NCBI will be updating the human genome RefSeq annotation more frequently to incorporate improvements made to genes and transcripts by RefSeq curation experts. Faster updates will allow us to include the latest datasets.
In the past, we’ve produced a full re-annotation of the human genome about once a year. The last full annotation, Homo sapiens Annotation Release 109, was in March 2018. A full annotation is produced by two main processes:
- Placement of known RefSeq transcripts on the genome
- Prediction of new gene and transcript models by Gnomon
Going forward, we’ve added an update process that will incorporate the newest curated RefSeq transcripts, functional element annotations, and other improvements, but leave the model dataset the same except where they’ve been superseded by curated RefSeqs or other review. This simplified process will allow us to update the genome annotation at higher frequency for organisms where we have extensive ongoing curation efforts. We plan to update the annotation on the human reference assembly every two months. Annotation updates will be named with a date suffix, like “Annotation Release 109.20190320”.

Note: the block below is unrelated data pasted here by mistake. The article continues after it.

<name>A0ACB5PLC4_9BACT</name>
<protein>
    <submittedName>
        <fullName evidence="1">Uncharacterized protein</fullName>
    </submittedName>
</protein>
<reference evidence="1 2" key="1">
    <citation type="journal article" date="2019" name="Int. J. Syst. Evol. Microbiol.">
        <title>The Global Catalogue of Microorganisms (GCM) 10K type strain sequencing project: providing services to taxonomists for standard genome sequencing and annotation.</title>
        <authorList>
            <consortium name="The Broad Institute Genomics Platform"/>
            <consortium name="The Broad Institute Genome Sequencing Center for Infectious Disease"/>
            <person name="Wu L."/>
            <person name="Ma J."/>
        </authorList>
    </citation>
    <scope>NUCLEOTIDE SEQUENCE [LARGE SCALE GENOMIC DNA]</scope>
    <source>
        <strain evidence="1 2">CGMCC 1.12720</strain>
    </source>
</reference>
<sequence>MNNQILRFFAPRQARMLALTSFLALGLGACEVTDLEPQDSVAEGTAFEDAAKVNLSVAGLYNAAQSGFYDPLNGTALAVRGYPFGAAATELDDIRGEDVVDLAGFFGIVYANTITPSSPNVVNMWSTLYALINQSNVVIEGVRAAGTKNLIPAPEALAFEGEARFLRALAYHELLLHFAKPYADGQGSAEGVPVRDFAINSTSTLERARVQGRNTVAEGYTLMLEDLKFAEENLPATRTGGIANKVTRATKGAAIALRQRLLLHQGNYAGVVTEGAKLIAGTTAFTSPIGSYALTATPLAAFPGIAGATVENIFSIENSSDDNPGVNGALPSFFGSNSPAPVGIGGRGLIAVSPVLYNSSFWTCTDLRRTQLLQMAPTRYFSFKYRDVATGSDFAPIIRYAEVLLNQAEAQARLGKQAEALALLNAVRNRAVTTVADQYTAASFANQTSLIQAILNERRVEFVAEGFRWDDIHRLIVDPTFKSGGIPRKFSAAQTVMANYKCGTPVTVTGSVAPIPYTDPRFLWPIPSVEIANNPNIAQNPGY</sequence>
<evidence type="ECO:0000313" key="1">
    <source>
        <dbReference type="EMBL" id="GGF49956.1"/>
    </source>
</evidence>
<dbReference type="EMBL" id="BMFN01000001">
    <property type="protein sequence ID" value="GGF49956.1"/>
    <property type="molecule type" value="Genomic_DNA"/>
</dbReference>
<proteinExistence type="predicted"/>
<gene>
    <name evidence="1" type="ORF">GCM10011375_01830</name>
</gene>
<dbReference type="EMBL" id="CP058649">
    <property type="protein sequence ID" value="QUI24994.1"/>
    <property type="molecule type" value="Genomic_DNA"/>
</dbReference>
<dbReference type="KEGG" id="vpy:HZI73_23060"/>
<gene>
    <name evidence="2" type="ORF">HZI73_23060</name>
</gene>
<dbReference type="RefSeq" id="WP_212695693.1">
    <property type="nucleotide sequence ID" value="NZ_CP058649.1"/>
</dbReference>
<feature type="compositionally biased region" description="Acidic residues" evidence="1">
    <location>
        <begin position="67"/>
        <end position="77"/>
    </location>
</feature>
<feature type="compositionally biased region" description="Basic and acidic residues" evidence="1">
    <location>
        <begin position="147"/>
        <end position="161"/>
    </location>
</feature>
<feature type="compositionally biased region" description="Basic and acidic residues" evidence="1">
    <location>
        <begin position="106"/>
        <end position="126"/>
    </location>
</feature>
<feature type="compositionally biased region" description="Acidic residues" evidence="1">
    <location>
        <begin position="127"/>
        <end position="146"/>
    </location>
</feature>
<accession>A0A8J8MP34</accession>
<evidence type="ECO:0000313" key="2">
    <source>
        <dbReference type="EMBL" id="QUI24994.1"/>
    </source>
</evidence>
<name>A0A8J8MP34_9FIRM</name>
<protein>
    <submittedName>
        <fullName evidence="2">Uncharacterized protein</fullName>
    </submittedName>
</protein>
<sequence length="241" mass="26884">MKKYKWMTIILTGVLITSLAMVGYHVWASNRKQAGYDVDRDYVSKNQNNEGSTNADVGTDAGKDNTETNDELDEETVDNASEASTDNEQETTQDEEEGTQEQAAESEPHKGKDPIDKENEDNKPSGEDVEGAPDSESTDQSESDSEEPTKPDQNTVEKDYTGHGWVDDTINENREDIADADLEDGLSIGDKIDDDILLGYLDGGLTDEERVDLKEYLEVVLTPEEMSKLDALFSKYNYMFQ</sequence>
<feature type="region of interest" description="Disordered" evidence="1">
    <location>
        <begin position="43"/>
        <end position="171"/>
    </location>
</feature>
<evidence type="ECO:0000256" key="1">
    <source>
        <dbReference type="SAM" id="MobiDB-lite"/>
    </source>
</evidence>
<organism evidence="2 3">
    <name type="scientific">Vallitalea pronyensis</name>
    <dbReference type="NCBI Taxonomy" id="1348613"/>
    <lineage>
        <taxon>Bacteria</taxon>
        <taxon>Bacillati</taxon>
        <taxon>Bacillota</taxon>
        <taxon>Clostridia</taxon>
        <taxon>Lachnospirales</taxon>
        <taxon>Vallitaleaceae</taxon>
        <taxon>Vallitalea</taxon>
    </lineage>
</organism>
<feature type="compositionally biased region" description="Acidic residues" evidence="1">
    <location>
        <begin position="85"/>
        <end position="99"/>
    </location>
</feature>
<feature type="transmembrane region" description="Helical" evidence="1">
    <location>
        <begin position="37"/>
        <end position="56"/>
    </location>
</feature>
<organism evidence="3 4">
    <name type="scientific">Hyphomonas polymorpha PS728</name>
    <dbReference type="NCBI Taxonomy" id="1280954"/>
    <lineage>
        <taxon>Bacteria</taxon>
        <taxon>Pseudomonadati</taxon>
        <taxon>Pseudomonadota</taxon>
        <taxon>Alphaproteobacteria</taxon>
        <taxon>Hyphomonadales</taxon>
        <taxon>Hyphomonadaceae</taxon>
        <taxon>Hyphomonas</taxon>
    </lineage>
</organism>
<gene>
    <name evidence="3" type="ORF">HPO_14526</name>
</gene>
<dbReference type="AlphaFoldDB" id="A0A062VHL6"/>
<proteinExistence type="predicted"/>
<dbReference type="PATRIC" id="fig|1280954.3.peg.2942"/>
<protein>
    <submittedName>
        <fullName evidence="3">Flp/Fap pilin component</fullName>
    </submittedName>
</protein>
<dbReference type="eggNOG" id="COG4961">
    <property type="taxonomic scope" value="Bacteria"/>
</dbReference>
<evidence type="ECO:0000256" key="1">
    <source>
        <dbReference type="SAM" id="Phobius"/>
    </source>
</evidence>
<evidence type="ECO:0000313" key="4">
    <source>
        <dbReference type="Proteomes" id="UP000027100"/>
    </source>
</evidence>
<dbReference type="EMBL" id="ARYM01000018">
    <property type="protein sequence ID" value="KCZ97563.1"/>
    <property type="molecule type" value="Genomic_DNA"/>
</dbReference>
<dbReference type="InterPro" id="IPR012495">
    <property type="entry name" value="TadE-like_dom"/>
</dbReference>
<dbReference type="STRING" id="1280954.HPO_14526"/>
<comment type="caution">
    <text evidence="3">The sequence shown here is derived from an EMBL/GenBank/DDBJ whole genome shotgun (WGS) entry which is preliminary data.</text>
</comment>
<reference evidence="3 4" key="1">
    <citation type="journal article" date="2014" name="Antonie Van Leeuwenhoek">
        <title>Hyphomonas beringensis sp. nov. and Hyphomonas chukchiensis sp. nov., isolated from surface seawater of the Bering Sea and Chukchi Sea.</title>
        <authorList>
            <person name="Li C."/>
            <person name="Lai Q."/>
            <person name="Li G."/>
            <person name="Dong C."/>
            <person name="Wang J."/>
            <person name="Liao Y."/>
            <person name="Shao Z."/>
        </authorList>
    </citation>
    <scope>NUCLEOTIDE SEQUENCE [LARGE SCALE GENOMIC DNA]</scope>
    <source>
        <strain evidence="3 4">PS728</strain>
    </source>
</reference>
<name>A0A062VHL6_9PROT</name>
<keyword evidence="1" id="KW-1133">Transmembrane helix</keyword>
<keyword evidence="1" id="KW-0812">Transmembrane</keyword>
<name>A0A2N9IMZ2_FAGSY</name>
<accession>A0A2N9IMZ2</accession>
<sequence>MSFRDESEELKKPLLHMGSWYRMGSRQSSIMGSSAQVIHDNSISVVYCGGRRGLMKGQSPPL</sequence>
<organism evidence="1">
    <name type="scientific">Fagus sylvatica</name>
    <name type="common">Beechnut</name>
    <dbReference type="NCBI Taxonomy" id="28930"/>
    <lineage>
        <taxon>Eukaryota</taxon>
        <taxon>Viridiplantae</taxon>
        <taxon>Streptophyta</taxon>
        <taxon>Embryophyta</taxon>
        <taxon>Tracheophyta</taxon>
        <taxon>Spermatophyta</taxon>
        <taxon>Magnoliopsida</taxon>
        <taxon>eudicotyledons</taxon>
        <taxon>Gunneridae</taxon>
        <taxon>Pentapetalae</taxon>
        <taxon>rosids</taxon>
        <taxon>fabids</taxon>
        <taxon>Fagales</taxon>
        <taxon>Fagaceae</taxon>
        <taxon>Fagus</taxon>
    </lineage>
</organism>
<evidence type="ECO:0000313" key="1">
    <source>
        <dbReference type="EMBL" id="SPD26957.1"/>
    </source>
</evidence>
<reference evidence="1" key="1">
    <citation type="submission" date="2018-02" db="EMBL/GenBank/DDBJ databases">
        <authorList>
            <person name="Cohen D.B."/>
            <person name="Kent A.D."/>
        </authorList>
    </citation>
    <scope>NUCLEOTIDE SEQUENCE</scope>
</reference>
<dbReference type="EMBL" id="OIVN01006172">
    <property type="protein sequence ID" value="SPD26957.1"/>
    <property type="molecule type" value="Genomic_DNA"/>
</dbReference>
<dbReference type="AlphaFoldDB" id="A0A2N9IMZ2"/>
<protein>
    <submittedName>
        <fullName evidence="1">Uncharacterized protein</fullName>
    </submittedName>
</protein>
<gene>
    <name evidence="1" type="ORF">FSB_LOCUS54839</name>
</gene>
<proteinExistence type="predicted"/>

The updated annotation will be visible on the RefSeq chromosomes and other assembly sequences in Entrez Nucleotide and NCBI Gene, and it will be available for download. It will also become the default NCBI annotation track in the Genome Data Viewer, with the original full annotation available for selection in the Genes track set.
We’ll post another announcement on NCBI Insights when the first updated annotation of GRCh38.p13 is ready to help drive your research.
5 thoughts on “Human genome annotation will be updated every 2 months”
Good news but where can I download the latest release?
Hi there! Try the Human Genome Resources page: https://www.ncbi.nlm.nih.gov/projects/genome/guide/human/
Send us an email at firstname.lastname@example.org if you need further help.
Dear NCBI, great news indeed. Could you comment on the fact that annotations can live both on the primary assembly and patches; are those synchronised in any way? Or could we imagine that the annotations (transcript wise) on the patches are more accurate than those on the primary?
Thanks for your help,